HayGlass trained at Queen’s, Western and Harvard Universities before being recruited to the University of Manitoba, home of the first Department of Immunology established in North America. He is a member of the Collegium Internationale Allergologicum, the American Association of Immunologists and the Canadian Society of Immunology, who recently honoured him with the Cinader Award for Lifetime Achievement. A Professor of Immunology and Tier I Canada Research Chair in Immune Regulation, HayGlass has held continuous funding from national and international organizations who support discovery research. He and his colleagues collaborate with numerous corporations across the province, the country and the world to translate new immunological discoveries for the benefit of all Canadians.
The Rh Awards were established in 1973 by the Winnipeg Rh Institute, now the Winnipeg Rh Institute Foundation, from funds set aside from the sale and production of medical formulae. These honours are given to academic staff members who are in the early stages of their careers and who display exceptional innovation, leadership and promise in their respective fields. Past winners have become internationally-known researchers, so this recognition of early success bodes well for our latest recipients. Each winner receives $12,000 toward their research program. Typically, one award is given in each of the following areas: applied sciences, creative works, health sciences, humanities, interdisciplinary studies, natural sciences and social sciences.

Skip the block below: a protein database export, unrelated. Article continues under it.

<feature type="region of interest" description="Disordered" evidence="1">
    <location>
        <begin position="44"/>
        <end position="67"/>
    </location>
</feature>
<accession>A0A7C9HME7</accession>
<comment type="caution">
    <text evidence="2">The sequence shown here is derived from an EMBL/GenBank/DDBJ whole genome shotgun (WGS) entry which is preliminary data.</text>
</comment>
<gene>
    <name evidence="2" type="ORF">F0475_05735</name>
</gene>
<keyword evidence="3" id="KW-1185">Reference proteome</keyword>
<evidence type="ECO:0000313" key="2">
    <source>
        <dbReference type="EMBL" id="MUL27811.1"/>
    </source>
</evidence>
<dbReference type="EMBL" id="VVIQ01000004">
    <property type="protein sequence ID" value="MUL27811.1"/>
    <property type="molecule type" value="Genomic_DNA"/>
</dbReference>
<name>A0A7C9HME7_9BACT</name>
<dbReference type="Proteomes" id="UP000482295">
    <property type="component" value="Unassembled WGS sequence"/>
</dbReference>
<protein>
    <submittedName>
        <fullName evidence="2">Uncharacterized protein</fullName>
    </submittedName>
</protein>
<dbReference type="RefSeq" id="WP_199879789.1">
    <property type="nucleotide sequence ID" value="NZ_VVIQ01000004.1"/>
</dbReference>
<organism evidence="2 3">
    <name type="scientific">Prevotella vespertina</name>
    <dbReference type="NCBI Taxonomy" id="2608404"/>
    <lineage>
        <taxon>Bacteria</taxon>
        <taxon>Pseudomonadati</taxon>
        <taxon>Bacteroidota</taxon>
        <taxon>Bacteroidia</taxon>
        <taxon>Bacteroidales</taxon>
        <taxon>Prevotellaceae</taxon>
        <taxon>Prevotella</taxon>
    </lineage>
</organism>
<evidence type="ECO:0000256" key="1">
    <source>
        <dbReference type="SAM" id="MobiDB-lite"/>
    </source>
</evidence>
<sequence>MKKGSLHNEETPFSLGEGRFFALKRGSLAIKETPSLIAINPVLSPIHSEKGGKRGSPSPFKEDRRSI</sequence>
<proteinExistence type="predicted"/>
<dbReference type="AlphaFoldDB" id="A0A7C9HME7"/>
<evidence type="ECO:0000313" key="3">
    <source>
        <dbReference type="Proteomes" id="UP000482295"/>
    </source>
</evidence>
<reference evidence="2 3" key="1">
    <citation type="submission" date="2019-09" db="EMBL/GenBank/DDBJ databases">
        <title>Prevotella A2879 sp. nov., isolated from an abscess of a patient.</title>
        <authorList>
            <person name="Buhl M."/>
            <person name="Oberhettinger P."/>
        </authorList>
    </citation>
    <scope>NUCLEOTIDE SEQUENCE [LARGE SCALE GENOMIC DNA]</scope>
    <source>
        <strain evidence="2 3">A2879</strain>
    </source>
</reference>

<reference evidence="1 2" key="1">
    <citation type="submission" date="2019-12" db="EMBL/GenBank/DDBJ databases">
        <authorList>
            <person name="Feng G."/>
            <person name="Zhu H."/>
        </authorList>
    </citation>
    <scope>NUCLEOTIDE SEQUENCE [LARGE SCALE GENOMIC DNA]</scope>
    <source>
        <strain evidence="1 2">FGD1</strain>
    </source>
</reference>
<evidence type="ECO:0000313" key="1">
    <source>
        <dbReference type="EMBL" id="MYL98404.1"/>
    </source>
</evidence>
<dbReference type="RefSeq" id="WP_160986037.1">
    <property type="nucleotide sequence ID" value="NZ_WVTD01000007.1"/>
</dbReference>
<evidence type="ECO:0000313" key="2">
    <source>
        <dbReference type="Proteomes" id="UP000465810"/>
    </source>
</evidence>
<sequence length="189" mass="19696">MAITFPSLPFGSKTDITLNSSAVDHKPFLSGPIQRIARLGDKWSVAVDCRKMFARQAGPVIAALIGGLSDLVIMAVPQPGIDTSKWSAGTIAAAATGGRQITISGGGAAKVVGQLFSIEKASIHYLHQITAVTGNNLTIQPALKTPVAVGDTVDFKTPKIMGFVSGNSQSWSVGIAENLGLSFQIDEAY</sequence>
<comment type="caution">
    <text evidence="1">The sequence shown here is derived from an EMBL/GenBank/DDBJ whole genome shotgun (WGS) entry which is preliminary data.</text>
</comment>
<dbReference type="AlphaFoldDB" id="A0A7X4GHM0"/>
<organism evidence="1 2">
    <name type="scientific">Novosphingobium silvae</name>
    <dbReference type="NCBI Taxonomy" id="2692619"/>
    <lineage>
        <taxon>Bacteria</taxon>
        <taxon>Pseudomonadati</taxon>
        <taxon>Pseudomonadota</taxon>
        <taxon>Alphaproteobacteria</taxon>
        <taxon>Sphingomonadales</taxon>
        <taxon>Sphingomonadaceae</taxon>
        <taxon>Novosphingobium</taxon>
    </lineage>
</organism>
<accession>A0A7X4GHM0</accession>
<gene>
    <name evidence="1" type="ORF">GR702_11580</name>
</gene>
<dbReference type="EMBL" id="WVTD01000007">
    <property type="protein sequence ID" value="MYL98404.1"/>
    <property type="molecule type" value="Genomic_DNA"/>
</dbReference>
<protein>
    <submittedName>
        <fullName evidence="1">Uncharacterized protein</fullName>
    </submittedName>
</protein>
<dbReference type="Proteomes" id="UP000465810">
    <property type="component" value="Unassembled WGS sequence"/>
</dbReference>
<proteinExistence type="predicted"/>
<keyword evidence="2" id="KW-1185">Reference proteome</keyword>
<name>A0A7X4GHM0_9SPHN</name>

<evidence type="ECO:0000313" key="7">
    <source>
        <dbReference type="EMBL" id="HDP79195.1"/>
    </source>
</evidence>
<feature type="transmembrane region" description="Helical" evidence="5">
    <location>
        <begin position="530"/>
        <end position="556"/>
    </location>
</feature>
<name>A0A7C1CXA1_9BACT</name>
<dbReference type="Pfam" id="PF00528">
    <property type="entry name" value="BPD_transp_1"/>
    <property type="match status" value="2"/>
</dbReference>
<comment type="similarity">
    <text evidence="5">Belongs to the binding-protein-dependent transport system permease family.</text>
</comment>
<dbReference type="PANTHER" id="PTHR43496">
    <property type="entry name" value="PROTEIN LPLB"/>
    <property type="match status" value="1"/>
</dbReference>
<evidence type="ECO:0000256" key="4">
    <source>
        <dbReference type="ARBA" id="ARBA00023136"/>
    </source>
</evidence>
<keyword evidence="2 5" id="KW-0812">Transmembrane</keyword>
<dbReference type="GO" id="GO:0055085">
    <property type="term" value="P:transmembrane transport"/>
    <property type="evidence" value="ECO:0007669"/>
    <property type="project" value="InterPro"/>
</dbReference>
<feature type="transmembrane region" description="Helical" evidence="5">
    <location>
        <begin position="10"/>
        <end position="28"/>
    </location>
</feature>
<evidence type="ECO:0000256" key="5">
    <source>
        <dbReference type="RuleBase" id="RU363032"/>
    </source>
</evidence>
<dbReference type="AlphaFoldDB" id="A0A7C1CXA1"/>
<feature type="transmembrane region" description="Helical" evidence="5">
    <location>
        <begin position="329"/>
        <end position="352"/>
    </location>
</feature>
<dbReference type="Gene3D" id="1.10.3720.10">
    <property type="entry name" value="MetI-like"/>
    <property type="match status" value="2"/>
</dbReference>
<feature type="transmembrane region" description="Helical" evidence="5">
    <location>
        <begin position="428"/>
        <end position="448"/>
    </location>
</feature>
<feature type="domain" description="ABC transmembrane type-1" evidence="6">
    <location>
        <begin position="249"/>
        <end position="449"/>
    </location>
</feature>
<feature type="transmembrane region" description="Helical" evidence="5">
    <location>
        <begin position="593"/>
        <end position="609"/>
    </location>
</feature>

Applied Sciences Olanrewaju Ojo (mechanical and manufacturing engineering) does cutting-edge research involving advanced engineering materials, particularly those used in aircraft engines. He is a recognized leader in the processing of precipitation-strengthened, nickel-based superalloys that are difficult to process and join. Ojo developed a new way of processing these superalloys that avoids the plaguing problem of cracking and is considerably faster. As a result, his expertise is sought by aerospace companies in Canada and around the world.
Interdisciplinary Stephane Durocher (computer science) tackles difficult algorithmic problems using innovative techniques to yield high-impact results. His research involves computational geometry, data structures and discrete algorithms. He founded the Computational Geometry Laboratory at the University of Manitoba, where he and his team provide solutions to realworld problems: from reducing radiation exposure during cancer treatment, to analyzing models for wireless communication, to updating models of the ocean floor with new sonar data.